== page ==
Massive Research Initiative Reveals Truth about Ancient Coastal Maya
An international team of archaeologists, anthropologists, and marine scientists has just published a landmark article in the Journal of Island and Coastal Archaeology that details their research into the social and natural processes that shaped the development of the coastal Maya of the legendary Maya culture.
The Proyecto Costa Escondida (Hidden Coast Project) focuses exclusively on the culture of the Maya people who lived (and to some extent still live) along the Caribbean Sea coast on the northern Yucatan Peninsula. It covers a time frame that begins around 800 BC and extends up to the present day.
For the most part, the scientists involved in this comprehensive historical and archaeological study have concentrated their research on the adjacent sites of the ancient Maya port cities of Vista Alegre and Conil. Proyecto Costa Escondida surveys of the coastal region in this area have combined traditional archaeological methods with innovative new techniques for learning about past climate and environmental conditions.
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“We chose the project name because the coast is literally hidden behind mangroves,” Georgia State University anthropologist Jeffrey Glover explained to an interview from the GSU Research Magazine. “But at the same time, and more importantly, this region has been hidden from scholarship—there just hadn’t been a lot of work done there until we arrived.”
Jeffrey Glover discusses archaeology with local students from Chiquila. (Proyecto Costa Escondida)
What Proyecto Costa Escondida Has Uncovered About Coastal Maya
Vista Alegre is a small island located on the Caribbean side of the Holbox Lagoon, offshore from the city of Chiquila. It would have been a busy port in ancient times, Proyecto Costa Escondida researchers believe, based on the signs of occupation that have been found there. The scientists discovered approximately 40 rock platforms that would have been the foundations of pole and thatch buildings. The largest of these platforms is more than 40 feet (13 meters) tall and would likely have been the site of a temple.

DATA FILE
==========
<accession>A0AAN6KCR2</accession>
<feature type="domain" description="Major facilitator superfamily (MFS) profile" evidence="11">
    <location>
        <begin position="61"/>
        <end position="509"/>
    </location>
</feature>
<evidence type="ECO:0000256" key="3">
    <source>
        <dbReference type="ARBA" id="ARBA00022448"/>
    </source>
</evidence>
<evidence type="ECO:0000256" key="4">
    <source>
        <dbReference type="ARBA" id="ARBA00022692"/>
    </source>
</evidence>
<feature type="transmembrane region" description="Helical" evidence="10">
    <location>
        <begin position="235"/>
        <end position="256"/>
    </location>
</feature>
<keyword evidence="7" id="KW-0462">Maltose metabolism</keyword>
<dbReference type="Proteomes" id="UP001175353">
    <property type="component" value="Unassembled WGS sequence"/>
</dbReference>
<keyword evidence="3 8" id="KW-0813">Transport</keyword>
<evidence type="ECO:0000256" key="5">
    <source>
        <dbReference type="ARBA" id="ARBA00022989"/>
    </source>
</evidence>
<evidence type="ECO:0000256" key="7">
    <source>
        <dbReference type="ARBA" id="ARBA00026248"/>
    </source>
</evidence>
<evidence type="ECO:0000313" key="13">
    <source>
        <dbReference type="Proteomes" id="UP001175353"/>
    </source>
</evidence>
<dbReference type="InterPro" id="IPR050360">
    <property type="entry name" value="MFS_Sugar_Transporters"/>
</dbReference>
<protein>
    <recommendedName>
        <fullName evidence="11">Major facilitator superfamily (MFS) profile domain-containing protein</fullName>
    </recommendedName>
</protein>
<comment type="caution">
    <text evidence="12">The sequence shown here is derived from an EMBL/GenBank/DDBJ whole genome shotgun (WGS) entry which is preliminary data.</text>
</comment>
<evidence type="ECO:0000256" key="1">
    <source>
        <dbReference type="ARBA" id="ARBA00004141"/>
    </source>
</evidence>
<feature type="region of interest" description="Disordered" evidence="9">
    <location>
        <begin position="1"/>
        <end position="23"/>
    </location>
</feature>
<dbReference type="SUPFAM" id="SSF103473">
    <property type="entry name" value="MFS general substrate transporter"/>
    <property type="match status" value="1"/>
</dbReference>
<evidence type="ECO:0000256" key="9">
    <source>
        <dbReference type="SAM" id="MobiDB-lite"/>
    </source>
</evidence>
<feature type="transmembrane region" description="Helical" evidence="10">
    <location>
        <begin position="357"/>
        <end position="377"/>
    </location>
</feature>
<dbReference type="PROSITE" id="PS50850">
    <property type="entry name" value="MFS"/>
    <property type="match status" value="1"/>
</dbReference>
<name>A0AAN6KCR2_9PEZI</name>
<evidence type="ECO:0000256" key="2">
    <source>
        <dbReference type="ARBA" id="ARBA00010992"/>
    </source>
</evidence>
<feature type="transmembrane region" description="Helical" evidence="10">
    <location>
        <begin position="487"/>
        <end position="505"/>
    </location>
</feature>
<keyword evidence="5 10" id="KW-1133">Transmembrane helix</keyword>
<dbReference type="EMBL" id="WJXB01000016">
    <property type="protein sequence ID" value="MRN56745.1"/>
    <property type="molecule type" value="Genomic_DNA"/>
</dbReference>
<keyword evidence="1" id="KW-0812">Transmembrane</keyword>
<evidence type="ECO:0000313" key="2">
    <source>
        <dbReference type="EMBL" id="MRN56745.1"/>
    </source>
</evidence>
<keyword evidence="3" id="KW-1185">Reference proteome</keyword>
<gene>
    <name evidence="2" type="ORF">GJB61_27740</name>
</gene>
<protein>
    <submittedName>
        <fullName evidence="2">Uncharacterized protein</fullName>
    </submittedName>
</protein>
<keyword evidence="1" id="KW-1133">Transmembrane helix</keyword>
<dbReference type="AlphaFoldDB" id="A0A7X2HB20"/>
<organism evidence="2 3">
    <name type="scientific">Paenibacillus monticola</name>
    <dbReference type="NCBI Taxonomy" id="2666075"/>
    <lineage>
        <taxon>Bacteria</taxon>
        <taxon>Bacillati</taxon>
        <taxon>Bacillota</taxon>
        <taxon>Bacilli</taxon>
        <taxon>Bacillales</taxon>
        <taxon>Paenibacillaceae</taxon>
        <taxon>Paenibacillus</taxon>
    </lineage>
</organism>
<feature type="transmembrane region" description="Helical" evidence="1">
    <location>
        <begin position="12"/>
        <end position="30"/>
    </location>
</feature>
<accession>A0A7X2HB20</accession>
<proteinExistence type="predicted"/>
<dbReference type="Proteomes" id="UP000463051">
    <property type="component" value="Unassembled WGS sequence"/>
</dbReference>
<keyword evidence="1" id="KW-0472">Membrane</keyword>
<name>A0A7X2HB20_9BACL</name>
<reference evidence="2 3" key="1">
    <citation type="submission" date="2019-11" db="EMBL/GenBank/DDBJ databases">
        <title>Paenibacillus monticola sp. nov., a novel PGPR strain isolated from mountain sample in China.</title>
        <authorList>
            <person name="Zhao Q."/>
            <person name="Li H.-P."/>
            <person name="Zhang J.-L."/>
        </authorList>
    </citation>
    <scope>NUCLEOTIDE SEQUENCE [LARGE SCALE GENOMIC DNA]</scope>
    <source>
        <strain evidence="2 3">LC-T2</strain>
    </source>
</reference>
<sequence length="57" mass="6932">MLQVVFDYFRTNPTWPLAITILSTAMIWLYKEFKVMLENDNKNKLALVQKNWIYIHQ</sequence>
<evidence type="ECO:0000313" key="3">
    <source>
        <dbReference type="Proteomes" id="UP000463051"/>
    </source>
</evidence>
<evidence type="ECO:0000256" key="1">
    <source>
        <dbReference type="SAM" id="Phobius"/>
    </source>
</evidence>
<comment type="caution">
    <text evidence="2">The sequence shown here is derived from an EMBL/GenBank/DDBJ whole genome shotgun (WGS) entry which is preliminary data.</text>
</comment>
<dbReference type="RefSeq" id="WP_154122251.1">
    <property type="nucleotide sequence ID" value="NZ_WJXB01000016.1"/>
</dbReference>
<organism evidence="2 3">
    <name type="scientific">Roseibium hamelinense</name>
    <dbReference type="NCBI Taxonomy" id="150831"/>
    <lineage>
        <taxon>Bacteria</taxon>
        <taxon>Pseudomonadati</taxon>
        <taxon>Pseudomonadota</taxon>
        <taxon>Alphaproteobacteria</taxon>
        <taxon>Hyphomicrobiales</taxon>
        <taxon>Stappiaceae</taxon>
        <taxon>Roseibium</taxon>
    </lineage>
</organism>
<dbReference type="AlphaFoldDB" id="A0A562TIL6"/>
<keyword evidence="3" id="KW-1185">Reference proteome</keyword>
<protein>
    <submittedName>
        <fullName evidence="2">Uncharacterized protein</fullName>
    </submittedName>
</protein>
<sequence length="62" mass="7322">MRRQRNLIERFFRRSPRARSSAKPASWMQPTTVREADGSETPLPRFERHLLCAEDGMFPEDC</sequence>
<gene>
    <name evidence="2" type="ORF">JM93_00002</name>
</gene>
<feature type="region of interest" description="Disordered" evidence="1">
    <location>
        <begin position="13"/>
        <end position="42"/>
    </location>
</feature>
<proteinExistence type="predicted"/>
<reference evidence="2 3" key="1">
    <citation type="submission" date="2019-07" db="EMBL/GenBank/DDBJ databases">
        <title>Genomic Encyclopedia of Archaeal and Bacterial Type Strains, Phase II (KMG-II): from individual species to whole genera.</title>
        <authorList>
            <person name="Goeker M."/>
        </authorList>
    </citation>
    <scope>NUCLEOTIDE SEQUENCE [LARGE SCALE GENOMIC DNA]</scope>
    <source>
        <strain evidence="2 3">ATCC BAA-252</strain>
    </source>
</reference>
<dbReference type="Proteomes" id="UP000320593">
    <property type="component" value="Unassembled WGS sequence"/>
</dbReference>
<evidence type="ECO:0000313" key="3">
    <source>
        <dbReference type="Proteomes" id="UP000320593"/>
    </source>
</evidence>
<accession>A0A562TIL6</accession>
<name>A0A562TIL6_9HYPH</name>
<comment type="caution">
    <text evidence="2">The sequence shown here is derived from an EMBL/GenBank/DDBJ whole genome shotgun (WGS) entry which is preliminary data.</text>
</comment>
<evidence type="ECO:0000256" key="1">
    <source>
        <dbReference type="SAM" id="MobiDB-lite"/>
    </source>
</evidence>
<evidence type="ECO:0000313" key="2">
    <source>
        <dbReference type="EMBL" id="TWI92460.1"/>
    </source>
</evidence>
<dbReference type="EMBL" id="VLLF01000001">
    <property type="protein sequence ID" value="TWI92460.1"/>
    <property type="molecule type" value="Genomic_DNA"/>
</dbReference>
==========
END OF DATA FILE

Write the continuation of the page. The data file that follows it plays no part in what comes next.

The site at Conil is much larger than the one found at Vista Alegre. It is located just across the Holbox Lagoon from Vista Alegre, on the actual Yucatan coastline. It was visited by Spanish conquistadores in the 16th century, and they identified at that time as a settlement with over 5,000 houses.
During their study of these two sites, the researchers have uncovered or identified tens of thousands of artifacts, ruins, and animal and plant remains, which have revealed valuable information about the ancient coastal Maya culture. Proyecto scientists have also learned a lot about how the landscape and coastal ecology changed over time, through the application of techniques and technologies that can accurately identify environmental conditions in the distant past.
Jeffrey Glover and Carrie Tucker analyze pottery sherds unearthed at Vista Alegre. (Proyecto Costa Escondida)
One fascinating line of research has looked into how sea levels might have changed in the past and how this would have impacted ancient Maya society. Dr. Patricia Beddows from Northwestern University in Illinois checked core sediment samples for their oxygen isotope values, as a way to track changes in sea level and also the likely availability of fresh water. It is thought that rising sea levels in ancient times would have flooded freshwater springs, and therefore limited the availability of drinking water.
To confirm this theory, the team deployed a drone equipped with a thermal camera to fly over coastal areas and search for locations that might have acted as fresh water sources in the past (ground water seeping up from now submerged springs would be colder than the surrounding sea water). The data obtained still has to be studied further, but there is no question that the coastal Maya did experience some notable changes in sea level over the course of centuries.
This carved serpent head is what first attracted the team to Vista Alegre. It would have been one of a pair that market each side of stairs leading up to a main pyramidal structure at the site. (Proyecto Costa Escondida)
What Analysis of Marine Life Can Tell Us About the Coastal Maya
Another interesting line of research looked at the remains of marine life found in core sediment samples. Drs. Beverly Goodman-Tchernov and Roy Jaijel from the University of Haifa in Israel found that core samples linked to ancient times contained the remains of tiny sea creatures known as foraminifera which, depending on their type, can survive only in specific environments.
The types of foraminifera found near Vista Alegre were especially interesting, because those creatures would not have been able to survive in the area if the coastal waters were the same as they are today. It would seem that instead of being hidden in the mangroves as it is now, 2,500 years ago Vista Alegre would have been unsheltered and easier for seafarers to spot. It would have attracted traders in their canoes, who would be able to see that it was a bustling port.